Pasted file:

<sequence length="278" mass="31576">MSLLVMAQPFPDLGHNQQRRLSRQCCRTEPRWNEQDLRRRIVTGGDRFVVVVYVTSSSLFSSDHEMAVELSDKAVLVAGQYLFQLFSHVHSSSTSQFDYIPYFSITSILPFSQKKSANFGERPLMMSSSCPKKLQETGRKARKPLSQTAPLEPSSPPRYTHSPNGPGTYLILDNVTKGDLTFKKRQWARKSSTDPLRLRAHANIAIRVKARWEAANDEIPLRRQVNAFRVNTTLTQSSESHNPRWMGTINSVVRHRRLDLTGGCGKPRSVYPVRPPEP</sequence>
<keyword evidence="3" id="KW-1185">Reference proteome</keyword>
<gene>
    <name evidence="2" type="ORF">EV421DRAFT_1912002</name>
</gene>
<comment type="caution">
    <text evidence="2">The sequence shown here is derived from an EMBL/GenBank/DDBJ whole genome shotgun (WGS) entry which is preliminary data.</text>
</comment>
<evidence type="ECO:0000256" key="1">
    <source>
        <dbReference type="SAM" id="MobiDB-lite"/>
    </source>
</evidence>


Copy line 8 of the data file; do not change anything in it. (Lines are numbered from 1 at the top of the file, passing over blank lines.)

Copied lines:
</comment>